Meet our Hospice team
Hospice is a team of dedicated professionals who provide care for you and the people who care for you. We support and treat you as a whole person (mind, body and spirit). We focus on your needs and the needs of your family. Our goal is to help you feel fulfilled and dignified.
"The Hospice team was the most kind, caring, compassionate group of professionals. Our family couldn’t have gone through this process without the amazing staff and support. We will forever remember the team that helped us with our grandfather."
The hospice medical director provides oversight and guidance in your care and to the team. They also:
- Work with your primary provider as an extra support for ongoing medical care
- Make home visits
- Oversee the coordination of your care with the hospice team
Hospice nurses assists with all aspects of your care. They:
- Provide comfort and symptom management
- Review and help manage your medications
- Work with facilities, such as a nursing home, to develop your plan of care
Hospice nurse aides assist you, your family and nurses in these ways:
- Help with bathing, personal cares and exercises
- Follows the care plan written for you
- Perform light housekeeping
Medical social workers assesses family needs and dynamics. They also:
- Serve as a resource for you and your family
- Address financial and psychosocial issues
- Provide information for patient/family decisions
- Explore other living arrangement options, as needed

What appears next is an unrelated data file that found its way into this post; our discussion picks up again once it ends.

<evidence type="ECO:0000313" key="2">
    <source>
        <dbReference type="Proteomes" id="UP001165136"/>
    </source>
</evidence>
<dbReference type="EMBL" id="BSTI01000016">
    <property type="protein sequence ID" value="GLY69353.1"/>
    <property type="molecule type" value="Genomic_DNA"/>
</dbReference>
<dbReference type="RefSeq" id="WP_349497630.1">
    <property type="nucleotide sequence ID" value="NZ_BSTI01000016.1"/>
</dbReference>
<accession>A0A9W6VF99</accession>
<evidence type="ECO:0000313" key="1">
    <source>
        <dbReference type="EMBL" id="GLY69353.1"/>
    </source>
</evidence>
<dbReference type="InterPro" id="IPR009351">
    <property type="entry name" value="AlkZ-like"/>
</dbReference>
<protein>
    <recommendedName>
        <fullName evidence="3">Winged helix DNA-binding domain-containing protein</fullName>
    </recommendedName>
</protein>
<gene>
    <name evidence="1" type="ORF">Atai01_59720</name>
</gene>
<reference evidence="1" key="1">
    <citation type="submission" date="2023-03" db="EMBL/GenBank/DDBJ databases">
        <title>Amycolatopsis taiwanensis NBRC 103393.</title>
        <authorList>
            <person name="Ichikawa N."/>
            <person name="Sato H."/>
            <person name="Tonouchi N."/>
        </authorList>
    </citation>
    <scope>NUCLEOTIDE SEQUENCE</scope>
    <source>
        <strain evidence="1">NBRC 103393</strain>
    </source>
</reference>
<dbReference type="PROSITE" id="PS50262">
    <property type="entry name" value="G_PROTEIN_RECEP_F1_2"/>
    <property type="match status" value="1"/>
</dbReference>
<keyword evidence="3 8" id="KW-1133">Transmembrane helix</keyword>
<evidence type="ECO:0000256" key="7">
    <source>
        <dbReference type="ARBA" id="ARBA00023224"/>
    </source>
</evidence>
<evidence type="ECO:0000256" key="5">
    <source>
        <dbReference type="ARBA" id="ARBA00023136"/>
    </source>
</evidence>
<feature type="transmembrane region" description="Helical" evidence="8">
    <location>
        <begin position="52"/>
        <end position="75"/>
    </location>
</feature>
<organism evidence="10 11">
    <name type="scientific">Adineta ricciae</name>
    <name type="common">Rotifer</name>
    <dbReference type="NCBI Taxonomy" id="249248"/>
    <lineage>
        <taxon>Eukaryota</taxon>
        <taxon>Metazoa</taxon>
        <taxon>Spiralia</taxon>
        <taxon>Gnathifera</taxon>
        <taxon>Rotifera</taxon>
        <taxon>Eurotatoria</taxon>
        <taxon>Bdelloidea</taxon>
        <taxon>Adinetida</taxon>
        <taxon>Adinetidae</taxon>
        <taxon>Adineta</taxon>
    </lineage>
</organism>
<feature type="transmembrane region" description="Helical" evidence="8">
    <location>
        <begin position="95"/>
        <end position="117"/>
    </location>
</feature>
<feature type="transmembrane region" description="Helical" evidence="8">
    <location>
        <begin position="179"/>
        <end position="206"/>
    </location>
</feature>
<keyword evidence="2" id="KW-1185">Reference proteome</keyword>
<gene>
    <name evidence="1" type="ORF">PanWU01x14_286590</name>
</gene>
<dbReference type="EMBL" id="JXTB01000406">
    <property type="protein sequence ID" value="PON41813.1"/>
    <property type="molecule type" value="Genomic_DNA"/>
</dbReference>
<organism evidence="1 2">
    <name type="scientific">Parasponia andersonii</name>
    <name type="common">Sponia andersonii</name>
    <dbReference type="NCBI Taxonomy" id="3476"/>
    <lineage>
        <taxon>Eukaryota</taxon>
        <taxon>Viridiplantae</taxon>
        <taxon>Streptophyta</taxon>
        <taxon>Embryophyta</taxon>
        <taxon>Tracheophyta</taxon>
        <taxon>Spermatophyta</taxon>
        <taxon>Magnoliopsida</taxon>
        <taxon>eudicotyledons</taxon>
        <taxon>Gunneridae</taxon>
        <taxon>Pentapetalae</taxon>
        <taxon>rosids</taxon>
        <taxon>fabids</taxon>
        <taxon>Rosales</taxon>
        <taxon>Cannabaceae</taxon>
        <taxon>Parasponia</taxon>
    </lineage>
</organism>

Chaplains attend to your spiritual needs. Whether or not you profess a certain faith, chaplains can:
- Make sure you, your family and those close to you get the support needed
- Help with life-review and memory-making activities
- Work with your clergy, spiritual or other faith leader as you desire
Hospice volunteers are a valuable non-medical member of the hospice team. While they cannot provide transportation, they can:
- Run errands
- Assist with meals
- Provide respite for caregivers who need a break
- Assist with life review
- Provide companionship
Physical, occupational and speech therapists promote safety, comfort and communication. They help patients be as independent as they can. They teach caregivers and family members how to:
- Perform safe transfers and aid patients moving around at home.
- Assist with daily exercises.
- Help control pain with positioning, equipment and other methods.
Bereavement coordinators offer:
- Grief support to families and care facility staff if needed
- Education to families
- Resources to grieving families and friends
- Support for 13 months after the patient dies or for a period based on needs of the bereaved
"I feel blessed to be a part of a team that gives themselves to their work, that respects their patients and families, and that above all, honors life."
"Our staff takes the time to know our patients, gathering an understanding of what is most important to them, and then seeks ways to provide or address it."